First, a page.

According to Maude preview

book preview of According to Maude





Maude watched helplessly as the hapless
dough she’d buried the day before, spewed out of every crevice, its sticky
fingers majestically enveloping everything in its path. Shiny little air bubbles
formed then burst proudly in the midday sun. The wood heap had turned into the
perfect oven! Maude was speechless, embarrassed, betrayed and angry all at the
same time. What could she say? She felt the heat rising in her cheeks, and it
had nothing to do with the heat of the day!

In Store Price: $22.00 

Online Price:   $21.00


Format: A5 Paperback

Number of pages:

Genre: Non Fiction

Available October

Sheryl Grant 

Imprint: Poseidon

Publisher: Poseidon Books
Date Published:  2005

Language: English




never intended becoming a writer, it just sort of happened. I always wanted to
be an artist, but I decided to do a writing course with my daughter instead as
encouragement for her, but I found I enjoyed it, so I learned how to use a
computer and now, here I am.  I also completed a Commercial Art course as well, which I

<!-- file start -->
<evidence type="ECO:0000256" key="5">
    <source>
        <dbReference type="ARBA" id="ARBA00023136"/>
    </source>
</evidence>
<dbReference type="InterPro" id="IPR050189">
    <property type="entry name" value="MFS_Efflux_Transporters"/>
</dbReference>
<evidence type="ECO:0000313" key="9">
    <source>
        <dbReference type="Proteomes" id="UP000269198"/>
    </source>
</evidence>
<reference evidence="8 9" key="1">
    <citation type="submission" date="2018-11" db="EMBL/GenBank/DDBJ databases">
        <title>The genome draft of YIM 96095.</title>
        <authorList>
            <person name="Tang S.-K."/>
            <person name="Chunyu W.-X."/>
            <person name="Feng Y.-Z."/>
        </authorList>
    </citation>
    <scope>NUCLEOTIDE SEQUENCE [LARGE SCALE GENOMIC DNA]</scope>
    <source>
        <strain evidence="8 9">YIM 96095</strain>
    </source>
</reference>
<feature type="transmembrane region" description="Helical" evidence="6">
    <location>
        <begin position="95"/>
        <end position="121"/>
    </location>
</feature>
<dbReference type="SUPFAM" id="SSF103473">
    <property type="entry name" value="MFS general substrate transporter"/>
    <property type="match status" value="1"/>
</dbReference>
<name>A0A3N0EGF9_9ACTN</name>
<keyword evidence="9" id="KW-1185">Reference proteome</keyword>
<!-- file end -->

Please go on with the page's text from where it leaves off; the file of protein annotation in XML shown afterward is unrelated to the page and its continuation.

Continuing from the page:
also thoroughly enjoyed. ‘According To Maude’ has given me the opportunity
to combine both of my newfound skills.

though my four children are adults now, three of them with children of their
own, my life is still very full. My husband works full time on night shift,
whilst I have a permanent part time job on afternoon shift. I also have a large
garden that demands a lot of attention. I spend a lot of time on the computer
too, not just writing but using Photoshop for a lot of my artwork and other
projects. For the time being, I am content to keep on doing what I am doing, but
you never know what the future holds….

Ruth Grant.



To Maude is a collection of short stories that will have you both laughing and
crying, as you become familiar with the characters in the book. I’ve taken my
grandmother’s tales and added my own personal touch to each of them. Once you
start reading, you’ll want to keep on going, so, keep going!   


Maude Amelia Baldwin, nee Rose, my grandmother, was born of stout English
stock on the 2nd August 1896. The Rose family was descended from
royal blood, King Charles the First, and a chambermaid. [Yeah. I know…]

Maude’s father, Charles Rose, was born at Rose cottage, Rose Street,
Wilberforce N.S.W. It was the only house on the street at that time and it still
stands today as part of Australian history. You can still visit the cottage
today where it has been preserved for posterity.

Charles married Emily Eliza Edmunds at Moree on the tenth July 1890.
Maude was the sixth of eight children.. She spent her childhood growing up in
the outback town amongst aborigines and whites alike. One particular friendly
aborigine stuck in her mind for years after. He was the king of the Mehi tribe